Archon Schedule

Okay, so the program schedule for Archon just came out. Not a lot of time to prepare! It’s Sept 29 and 30 and Oct 1. Barely more than 2 weeks away!

I usually go to Archon because, I mean, it’s right there. It’s about an hour and a half from me, which is about as close as anything gets. It’s hard for me to travel right now, but not so hard I can’t manage this.

Here’s my personal Archon schedule:

Faith, Religion, and Science Fiction

How have different books, series, or movies used religion as part of their storytelling? 29 Sep 2023, Friday 20:00 – 21:00

Wait, Didn’t She Die in the Last Book? 

When writing a series, how do you keep it all straight and consistent? 30 Sep 2023, Saturday 11:00 – 12:00

Write What You Know! (But Give It a Twist!)

The truism of “write what you know” feels inapplicable to writing science fiction and fantasy—but is it?
A panel of authors discusses how they used their real life skills and knowledge to inform their fantastic
worlds. 30 Sep 2023, Saturday 14:00 – 15:00

Rewrite, Revise, or Edit? Format: Panel

What’s the difference and how do you know which one to use? 30 Sep 2023, Saturday 16:00 – 17:00

Walking in Another’s Shoes, or Avoiding the Mary-Sue

Writing a protagonist who’s nothing like you. 30 Sep 2023, Saturday 17:00 – 18:00. I’m moderating this one, I see.

GM Ohhhhs – Genetically Modified Pets 

Could genetically modified pets be the ultimate in adorable or just a horror movie in the making? 1 Oct 2023, Sunday 12:00 – 13:00. I’m also moderating this one.

Now, if I’m NOT moderating, this is easy enough! Take fast notes about the topic and boom, done.

If I’m the moderator, then it’s a bigger deal. I’ll be coming up with leading questions for those topics, which ones are they again — oh, writing protagonists who aren’t like the author, great topic, glad I’m on that panel. And genetically modified pets. Sure, yes and yes for that one, although it’s hard to get into real, true horror movie territory without (a) weird supernatural stuff going on, or (b) weird handwavy science-y stuff going on. Out here in the real world, army ants do not eat everyone in a town and little fluffy critters don’t transform into demonic sprites if they’re fed after midnight.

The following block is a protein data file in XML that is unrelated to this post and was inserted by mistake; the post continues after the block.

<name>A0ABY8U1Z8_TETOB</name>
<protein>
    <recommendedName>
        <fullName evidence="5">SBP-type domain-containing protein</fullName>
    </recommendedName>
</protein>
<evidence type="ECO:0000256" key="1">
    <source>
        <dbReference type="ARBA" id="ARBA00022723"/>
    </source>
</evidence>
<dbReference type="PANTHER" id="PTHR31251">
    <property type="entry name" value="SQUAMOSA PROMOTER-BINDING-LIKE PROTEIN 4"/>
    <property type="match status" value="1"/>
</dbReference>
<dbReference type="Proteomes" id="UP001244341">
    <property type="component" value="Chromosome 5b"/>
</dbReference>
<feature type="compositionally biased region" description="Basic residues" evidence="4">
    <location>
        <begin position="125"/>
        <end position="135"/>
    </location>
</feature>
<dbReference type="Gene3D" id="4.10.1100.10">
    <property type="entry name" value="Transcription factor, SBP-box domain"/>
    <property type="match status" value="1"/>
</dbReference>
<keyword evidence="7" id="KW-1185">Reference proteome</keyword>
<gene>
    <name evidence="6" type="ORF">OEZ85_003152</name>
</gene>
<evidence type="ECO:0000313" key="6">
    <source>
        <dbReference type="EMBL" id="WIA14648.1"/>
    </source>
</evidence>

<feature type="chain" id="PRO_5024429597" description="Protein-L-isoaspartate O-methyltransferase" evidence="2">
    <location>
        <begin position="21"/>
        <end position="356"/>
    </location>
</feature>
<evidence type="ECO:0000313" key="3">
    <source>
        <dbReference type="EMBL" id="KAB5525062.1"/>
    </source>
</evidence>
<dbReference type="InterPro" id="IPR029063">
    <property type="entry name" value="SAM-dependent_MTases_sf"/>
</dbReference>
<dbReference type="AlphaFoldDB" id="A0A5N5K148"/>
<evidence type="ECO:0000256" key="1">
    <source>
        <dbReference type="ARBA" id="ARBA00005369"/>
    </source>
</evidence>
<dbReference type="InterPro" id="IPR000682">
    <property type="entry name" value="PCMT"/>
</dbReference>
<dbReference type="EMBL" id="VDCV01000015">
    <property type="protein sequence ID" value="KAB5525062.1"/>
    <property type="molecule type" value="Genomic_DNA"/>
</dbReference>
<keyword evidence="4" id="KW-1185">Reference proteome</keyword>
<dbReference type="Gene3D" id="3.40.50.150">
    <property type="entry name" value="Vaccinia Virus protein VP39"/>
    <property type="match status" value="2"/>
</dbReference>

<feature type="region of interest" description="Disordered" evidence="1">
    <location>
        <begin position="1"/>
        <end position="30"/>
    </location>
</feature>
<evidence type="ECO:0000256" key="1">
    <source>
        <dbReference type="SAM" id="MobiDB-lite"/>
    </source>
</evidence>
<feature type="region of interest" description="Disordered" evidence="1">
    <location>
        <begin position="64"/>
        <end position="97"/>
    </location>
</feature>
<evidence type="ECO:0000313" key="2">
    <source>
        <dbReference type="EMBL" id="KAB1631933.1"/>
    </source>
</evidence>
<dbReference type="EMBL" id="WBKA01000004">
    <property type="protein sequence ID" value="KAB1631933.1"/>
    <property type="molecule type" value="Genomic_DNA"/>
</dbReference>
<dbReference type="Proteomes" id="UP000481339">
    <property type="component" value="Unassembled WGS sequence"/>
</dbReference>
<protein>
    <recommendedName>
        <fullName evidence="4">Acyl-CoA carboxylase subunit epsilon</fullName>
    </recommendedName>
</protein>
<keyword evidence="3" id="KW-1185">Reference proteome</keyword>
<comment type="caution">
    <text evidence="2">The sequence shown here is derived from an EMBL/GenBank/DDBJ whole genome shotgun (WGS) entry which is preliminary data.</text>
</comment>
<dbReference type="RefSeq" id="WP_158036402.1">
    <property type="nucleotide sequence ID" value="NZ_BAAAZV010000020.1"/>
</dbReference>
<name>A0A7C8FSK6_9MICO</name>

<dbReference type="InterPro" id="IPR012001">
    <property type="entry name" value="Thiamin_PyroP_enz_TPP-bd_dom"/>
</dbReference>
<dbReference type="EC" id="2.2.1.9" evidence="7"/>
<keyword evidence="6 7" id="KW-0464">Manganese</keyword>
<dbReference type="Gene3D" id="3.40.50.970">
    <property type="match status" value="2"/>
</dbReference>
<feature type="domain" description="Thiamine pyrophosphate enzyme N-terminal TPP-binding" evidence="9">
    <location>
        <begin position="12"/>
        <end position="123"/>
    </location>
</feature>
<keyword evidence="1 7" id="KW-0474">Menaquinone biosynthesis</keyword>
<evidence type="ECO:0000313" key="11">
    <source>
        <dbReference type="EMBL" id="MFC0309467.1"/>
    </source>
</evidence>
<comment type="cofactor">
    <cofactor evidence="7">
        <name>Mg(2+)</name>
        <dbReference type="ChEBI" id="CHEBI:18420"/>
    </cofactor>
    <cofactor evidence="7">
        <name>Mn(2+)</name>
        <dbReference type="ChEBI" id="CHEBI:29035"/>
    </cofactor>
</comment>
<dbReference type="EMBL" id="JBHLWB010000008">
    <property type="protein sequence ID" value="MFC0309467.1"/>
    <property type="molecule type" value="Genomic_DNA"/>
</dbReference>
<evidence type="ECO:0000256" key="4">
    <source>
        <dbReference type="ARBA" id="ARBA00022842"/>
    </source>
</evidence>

Actually, the real answer for genetically modified pets is: let’s move ahead with genetic modification to edit out Duchenne’s muscular dystrophy in the dog and then we can do it the same with humans, since it’s exactly the same gene in both. Then we can tackle stuff that is caused in similar ways but not by quite the same genes, which encompasses oh, rough guess, hundreds of diseases. Simultaneously, we can tackle complex traits like heart disease. In all those cases, we could and should use dogs to pave the way for human treatments, because YAY LET’S GET RID OF MVD IN OUR DOGS is going to be pretty much the way reputable breeders feel, and once a genetic engineering technique is obviously safe in dogs, it’s harder for the FDA to continue letting people die of whatever disease, though I’m sure they’ll try.

However, the cute answer will no doubt include examples of genetically modified animals in SFF, and here I’m thinking of David Brin, of course, though I’m sure there are other examples. If anybody can think of genetically modified animals, pets or otherwise, in SFF, by all means drop that in the comments! Weren’t their tiny pet unicorns or something on Cetaganda in LMB’s novels? I remember the kitten tree, which is much more on the horror-movie side of the spectrum, but I think there were other pets that weren’t so problematic.